What does doctrine mean?

Definitions for doctrine
ˈdɒk trɪndoc·trine

Here are all the possible meanings and translations of the word doctrine.

Princeton's WordNet

  1. doctrine, philosophy, philosophical system, school of thought, ismnoun

    a belief (or system of beliefs) accepted as authoritative by some group or school

Wiktionary

  1. doctrinenoun

    A belief or tenet, especially about philosophical or theological matters.

  2. doctrinenoun

    The body of teachings of a religion, or a religious leader, organization, group or text.

Samuel Johnson's Dictionary

  1. Doctrinenoun

    Etymology: doctrina, Latin.

    To make new articles of faith and doctrine, no man thinketh it lawful; new laws of government, what church or commonwealth is there which maketh not either at one time or other? Richard Hooker, b. iii. s. 10.

    Ye are the sons of clergy, who bring all their doctrines fairly to the light, and invite men with freedom to examine them. Francis Atterbury, Sermons.

    That great principle in natural philosophy is the doctrine of gravitation, or mutual tendency of all bodies toward each other. Isaac Watts, Improvement of the Mind.

    He said unto them in his doctrine. Mark iv. 2.

Webster Dictionary

  1. Doctrinenoun

    teaching; instruction

  2. Doctrinenoun

    that which is taught; what is held, put forth as true, and supported by a teacher, a school, or a sect; a principle or position, or the body of principles, in any branch of knowledge; any tenet or dogma; a principle of faith; as, the doctrine of atoms; the doctrine of chances

Freebase

  1. Doctrine

    Doctrine is a codification of beliefs or a body of teachings or instructions, taught principles or positions, as the body of teachings in a branch of knowledge or belief system. The Greek analogue is the etymology of catechism. Often doctrine specifically connotes a corpus of religious dogma as it is promulgated by a church, but not necessarily: doctrine is also used to refer to a principle of law, in the common law traditions, established through a history of past decisions, such as the doctrine of self-defense, or the principle of fair use, or the more narrowly applicable first-sale doctrine. In some organizations, doctrine is simply defined as "that which is taught", in other words the basis for institutional teaching of its personnel internal ways of doing business.

Chambers 20th Century Dictionary

  1. Doctrine

    dok′trin, n. a thing taught: a principle of belief: what the Scriptures teach on any subject: (B.) act or manner of teaching.—adj. Doc′trinal, relating to or containing doctrine: relating to the act of teaching.—adv. Doc′trinally. [Fr.,—L. doctrīna, docēre, to teach.]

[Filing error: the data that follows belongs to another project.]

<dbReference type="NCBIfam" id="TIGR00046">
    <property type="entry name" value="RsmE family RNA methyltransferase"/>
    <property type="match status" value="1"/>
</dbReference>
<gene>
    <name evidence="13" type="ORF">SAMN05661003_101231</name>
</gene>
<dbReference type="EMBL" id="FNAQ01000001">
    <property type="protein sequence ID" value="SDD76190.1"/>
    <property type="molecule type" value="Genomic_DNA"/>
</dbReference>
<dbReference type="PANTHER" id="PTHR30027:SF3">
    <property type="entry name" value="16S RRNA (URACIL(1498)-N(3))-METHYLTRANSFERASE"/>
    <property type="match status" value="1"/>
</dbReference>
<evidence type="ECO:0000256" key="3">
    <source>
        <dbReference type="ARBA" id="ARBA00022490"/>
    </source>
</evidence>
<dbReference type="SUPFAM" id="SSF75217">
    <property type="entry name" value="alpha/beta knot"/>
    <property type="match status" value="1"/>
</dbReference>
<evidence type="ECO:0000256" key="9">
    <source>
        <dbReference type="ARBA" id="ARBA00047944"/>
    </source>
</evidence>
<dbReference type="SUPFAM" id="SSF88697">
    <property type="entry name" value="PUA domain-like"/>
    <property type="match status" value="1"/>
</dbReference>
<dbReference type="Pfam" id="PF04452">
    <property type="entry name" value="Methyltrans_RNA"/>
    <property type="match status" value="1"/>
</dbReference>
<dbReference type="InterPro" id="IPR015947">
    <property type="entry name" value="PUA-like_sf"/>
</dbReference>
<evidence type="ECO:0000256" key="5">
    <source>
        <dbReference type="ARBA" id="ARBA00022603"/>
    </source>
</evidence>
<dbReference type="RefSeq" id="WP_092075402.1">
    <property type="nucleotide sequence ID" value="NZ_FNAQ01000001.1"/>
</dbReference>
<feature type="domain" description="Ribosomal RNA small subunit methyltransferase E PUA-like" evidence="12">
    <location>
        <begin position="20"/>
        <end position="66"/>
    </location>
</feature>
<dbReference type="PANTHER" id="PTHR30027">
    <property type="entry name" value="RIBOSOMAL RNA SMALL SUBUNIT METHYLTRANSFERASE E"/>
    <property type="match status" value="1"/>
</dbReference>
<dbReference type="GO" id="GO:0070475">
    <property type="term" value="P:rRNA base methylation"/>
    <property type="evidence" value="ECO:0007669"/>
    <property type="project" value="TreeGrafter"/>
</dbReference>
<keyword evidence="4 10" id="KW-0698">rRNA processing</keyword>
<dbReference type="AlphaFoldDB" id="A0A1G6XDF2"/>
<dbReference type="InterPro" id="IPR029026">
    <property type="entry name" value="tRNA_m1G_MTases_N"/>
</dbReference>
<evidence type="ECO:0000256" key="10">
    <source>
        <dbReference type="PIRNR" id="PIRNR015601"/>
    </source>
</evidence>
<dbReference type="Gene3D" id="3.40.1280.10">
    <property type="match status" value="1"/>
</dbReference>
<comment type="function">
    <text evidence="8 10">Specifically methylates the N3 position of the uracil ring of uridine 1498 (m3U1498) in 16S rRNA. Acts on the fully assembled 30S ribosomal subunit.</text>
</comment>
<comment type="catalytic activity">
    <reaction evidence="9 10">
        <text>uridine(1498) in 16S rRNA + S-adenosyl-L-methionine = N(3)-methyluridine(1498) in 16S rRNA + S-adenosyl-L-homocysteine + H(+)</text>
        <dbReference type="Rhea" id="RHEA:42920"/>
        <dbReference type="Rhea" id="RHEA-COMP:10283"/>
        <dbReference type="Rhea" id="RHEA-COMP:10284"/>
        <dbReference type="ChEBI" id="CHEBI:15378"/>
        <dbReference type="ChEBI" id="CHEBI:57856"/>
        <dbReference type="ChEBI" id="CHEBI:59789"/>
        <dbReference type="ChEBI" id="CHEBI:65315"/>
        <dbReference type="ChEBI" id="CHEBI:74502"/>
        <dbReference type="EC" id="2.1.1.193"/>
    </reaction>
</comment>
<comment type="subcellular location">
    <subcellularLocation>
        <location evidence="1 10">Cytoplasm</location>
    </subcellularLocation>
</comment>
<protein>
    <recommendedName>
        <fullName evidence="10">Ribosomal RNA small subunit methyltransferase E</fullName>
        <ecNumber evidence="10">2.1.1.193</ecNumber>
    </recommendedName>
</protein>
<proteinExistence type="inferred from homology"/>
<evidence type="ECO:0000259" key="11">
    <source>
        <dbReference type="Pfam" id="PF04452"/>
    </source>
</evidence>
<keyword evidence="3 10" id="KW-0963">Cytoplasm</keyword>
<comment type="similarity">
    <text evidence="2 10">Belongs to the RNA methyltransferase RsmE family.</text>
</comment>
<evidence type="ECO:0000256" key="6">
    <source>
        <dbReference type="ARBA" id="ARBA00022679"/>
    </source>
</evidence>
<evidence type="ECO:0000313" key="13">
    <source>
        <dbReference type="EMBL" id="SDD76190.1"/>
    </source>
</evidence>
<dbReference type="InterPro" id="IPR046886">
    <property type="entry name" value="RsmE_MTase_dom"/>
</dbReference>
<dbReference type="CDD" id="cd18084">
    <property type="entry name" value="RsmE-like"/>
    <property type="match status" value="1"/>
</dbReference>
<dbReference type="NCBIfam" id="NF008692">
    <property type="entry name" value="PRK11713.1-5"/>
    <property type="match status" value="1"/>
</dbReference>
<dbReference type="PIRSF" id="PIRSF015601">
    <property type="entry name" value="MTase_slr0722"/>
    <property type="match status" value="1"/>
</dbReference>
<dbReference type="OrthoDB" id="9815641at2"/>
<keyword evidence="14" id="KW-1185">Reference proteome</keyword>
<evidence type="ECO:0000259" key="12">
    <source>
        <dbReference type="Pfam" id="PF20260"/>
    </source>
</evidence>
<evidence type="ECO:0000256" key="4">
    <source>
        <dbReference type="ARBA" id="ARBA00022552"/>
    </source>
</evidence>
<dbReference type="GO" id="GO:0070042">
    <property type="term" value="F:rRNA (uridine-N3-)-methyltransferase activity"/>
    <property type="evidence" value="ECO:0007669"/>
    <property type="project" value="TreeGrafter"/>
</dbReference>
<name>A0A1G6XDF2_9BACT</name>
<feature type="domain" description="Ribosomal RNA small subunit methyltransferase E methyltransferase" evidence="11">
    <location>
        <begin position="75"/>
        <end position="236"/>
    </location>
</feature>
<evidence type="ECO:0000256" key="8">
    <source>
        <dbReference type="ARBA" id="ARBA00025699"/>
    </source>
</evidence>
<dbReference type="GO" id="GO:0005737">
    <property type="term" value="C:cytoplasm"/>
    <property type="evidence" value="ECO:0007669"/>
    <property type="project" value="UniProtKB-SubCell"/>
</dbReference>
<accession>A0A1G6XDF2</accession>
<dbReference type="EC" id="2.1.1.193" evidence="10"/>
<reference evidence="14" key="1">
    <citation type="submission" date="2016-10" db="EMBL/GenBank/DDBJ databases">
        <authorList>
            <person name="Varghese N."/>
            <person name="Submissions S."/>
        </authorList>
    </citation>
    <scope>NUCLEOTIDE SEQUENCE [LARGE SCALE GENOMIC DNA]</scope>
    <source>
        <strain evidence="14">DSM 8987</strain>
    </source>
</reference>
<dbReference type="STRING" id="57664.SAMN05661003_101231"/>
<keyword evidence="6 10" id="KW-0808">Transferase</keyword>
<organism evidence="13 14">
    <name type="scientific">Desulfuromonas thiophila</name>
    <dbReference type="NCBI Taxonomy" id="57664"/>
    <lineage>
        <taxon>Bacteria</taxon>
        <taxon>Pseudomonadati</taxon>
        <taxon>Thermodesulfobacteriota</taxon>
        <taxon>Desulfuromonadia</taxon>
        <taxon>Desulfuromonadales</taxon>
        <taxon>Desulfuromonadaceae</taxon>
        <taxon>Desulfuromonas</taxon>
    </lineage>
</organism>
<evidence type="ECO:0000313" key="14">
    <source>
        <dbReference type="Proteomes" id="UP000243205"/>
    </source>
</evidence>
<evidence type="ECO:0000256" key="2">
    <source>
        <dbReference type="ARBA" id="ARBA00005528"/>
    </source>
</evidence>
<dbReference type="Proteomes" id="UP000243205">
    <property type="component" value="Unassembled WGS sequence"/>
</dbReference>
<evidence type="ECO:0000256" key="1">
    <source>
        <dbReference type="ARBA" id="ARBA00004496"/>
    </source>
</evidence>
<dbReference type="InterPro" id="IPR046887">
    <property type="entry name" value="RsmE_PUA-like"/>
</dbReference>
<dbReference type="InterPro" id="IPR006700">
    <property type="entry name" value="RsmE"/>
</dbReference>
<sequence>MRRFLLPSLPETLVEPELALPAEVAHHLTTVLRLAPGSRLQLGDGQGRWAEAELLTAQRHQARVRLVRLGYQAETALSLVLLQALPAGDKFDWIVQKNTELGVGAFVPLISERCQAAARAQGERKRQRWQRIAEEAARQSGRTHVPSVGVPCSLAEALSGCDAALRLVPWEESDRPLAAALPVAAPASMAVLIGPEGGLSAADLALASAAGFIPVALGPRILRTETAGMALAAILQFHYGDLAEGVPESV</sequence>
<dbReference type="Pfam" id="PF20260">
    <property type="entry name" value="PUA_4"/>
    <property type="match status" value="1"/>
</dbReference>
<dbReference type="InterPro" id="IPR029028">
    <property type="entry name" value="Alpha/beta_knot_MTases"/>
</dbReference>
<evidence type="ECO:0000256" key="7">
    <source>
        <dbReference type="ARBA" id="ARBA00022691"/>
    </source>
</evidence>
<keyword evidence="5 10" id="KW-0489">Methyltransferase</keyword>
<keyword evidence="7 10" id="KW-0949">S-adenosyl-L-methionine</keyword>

Dictionary of Military and Associated Terms

  1. doctrine

    Fundamental principles by which the military forces or elements thereof guide their actions in support of national objectives. It is authoritative but requires judgment in application. See also multinational doctrine; joint doctrine; multi-Service doctrine.

British National Corpus

  1. Nouns Frequency

    Rank popularity for the word 'doctrine' in Nouns Frequency: #1828

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Numerology

  1. Chaldean Numerology

    The numerical value of doctrine in Chaldean Numerology is: 4

  2. Pythagorean Numerology

    The numerical value of doctrine in Pythagorean Numerology is: 7

Examples of doctrine in a Sentence

  1. Jonah Blank:

    Iran backs Shi’a groups and Saudi Arabia backs ones that adhere to Saudi Arabia own strain of Sunni Muslims doctrine, iran sees this as a largely defensive operation – protecting co-religionists against a violent onslaught that the Pakistan state is unwilling or unable to stave off.

  2. Pakistani Foreign Secretary Aizaz Chaudhry:

    In India, they brought the cold start doctrine, so we have also preserved our deterrence capability.

  3. Andrei Soldatov:

    This is actually just one of a series of such experiments, and it gives us a very good idea of what they have in mind, if you look at the doctrine of information security, it is all about the same thing: the fear of Western countries using the Internet as an instrument of influence in Russia and so on.

  4. Michael Waltz:

    To those of us who are a little bit older, it reminds us of what the Soviets used to do or what the Chinese do today, where they literally have political commissars inserted at every level end of the chain of command, but they have a separate reporting chain to ensure that the military is abiding by their ideology and their political doctrine.

  5. Brad Fiscus:

    The legislature just completely blew this mature minor doctrine completely out of proportion, each of us should be waking up every morning with one question on our minds :' What can I do to protect the people of Tennessee against COVID-19 ?

Popularity rank by frequency of use

doctrine#1#8637#10000

Translations for doctrine

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    the largest tarsal bone; forms the human heel
    • A. foumart
    • B. preponderance
    • C. calcaneus
    • D. congius

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